"And I think it's important to point out differences between myself and Ron Paul. I don't support building a fence across the border, I do support gay marriage equality, I do believe in a strong national defense. I do believe in our alliance with Israel, for example. And I think military alliances are key to reducing military spending by 43 percent and still provide for a strong national defense. And I believe in a woman's right to choose."
The crowd went nuts over that last one.
Johnson closed his remarks with something I'd never seen him do before: a bit of audience-specific pandering.
"I want to thank you for all that you do. For your activism. As I've said, ever since I've been governor, 'The ACLU: You don't like what they have to say or you like what they have to say, they're always right.'"
When the laughter died down, Johnson opened the floor for questions the way he has at so many other events. ""Now we'll start off with how unright I am, with any questions, any comments, and any insults you might have."
An ACLU staffer from New Mexico asked Johnson why, as governor, he refused to support a bill ending capital punishment. Johnson explained, as he has several times before, that the enthusiasm he had for capital punishment during his first term as governor was all but obliterated when he read up on the case of four members of the Vagos motorcycle gang who were wrongly convicted of murdering William Velten in 1974, and sentenced to death. Nearly two years after the gang members had been on death row, the real killer (a DEA informant) confessed to Velten's murder. Johnson, who wanted to limit capital punishment appeals to exactly two years, told the questioner that it occurred to him that his own policy, had it been in place in the 1970s, would have led to the execution of innocent people, and that capital punishment is simply "bad public policy."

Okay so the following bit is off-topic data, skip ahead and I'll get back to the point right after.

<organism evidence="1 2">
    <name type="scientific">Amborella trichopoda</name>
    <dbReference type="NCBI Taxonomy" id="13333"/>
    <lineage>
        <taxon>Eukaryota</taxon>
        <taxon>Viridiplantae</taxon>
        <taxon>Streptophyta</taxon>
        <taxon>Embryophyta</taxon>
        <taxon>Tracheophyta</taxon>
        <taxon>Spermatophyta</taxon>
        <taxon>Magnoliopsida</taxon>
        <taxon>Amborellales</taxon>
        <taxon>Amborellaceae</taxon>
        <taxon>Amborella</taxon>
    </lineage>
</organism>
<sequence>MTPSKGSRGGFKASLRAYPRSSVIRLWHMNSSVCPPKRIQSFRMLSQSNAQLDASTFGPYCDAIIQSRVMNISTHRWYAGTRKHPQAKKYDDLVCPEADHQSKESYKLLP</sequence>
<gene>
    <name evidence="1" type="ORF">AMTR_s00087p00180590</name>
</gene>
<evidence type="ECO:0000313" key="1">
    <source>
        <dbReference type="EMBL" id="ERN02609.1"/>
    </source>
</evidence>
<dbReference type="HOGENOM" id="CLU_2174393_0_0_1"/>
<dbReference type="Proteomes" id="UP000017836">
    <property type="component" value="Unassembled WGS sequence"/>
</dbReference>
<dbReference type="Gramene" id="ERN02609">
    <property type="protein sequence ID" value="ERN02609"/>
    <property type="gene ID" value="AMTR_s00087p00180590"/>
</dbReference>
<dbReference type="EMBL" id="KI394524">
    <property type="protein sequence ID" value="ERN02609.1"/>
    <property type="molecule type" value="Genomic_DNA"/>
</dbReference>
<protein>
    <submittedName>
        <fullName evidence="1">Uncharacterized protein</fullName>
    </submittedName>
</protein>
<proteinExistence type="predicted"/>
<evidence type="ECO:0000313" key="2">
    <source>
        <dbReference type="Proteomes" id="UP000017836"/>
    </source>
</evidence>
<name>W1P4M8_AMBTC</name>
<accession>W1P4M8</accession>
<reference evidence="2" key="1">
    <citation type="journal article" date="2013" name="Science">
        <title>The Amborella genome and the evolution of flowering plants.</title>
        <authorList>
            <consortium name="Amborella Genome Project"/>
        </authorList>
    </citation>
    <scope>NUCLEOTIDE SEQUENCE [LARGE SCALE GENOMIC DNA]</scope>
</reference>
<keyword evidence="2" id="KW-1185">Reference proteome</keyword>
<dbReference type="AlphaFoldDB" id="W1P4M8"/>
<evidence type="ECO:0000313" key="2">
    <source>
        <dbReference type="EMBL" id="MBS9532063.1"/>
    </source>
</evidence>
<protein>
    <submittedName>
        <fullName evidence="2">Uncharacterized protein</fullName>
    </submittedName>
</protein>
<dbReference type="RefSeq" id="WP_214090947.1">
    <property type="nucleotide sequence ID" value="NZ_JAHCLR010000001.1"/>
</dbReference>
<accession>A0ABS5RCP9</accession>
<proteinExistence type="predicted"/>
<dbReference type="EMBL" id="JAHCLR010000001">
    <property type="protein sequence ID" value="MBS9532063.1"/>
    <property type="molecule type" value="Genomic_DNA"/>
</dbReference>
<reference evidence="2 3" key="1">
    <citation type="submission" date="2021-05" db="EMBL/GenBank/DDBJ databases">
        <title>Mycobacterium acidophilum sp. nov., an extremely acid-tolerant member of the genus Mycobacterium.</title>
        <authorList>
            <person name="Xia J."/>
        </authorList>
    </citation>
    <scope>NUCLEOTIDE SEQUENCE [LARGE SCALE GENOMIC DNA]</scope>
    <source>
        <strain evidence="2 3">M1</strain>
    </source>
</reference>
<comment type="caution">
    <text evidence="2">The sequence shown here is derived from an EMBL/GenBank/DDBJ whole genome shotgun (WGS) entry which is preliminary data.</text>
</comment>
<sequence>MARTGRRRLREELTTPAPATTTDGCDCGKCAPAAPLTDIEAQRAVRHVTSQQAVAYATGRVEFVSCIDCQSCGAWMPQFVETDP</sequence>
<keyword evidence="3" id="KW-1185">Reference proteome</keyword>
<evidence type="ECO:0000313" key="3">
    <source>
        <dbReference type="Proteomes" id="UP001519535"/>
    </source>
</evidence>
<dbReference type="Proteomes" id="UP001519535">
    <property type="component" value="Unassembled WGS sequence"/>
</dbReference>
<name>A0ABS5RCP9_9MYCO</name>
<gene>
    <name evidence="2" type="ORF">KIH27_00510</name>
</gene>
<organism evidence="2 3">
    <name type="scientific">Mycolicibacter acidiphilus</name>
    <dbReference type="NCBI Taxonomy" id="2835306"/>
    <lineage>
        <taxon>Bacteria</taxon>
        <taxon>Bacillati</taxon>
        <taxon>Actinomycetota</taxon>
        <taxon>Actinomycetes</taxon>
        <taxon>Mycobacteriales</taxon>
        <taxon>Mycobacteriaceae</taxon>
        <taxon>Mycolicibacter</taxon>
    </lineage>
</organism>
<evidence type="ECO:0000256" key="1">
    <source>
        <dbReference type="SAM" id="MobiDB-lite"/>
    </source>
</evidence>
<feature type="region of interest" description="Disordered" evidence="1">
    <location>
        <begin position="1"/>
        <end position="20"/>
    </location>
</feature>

At the end of the Q&A session (during which the bulk of the questions were about Johnson's time as governor) ACLU Executive Director Anthony Romero asked Johnson what he'd say to ACLU card-carrying members who were concerned that a vote cast for Johnson would be a vote taken from Obama, and thus a vote for the GOP. "Do you run the risk, in other words, of being a Ralph Nader, given the fact that you have so much more coincidence with the president's agenda than with Mr. Romney or Mr. Gingrich?"
Without missing a beat, Johnson said, "I love the fact that's being asked, given that it's been asked on the other side all the time. 'You're going to take votes from Romney?' Oh yeah, all those medical marijuana patients in the GOP."
"I think the perception of the third party candidate is what you're pointing out, that you're taking votes from one side or the other. When the fact is, statistically third party candidates take equally from both sides, and then they take from a group, in this case independents who would ordinarily vote. Statistically, it ends up being a wash, though the perception is not that."
When Johnson finished answering, Romero led the audience in a round of applause that led to an extended standing ovation—something Johnson seldom received as a GOP candidate.
Mike Riggs is an associate editor at Reason magazine.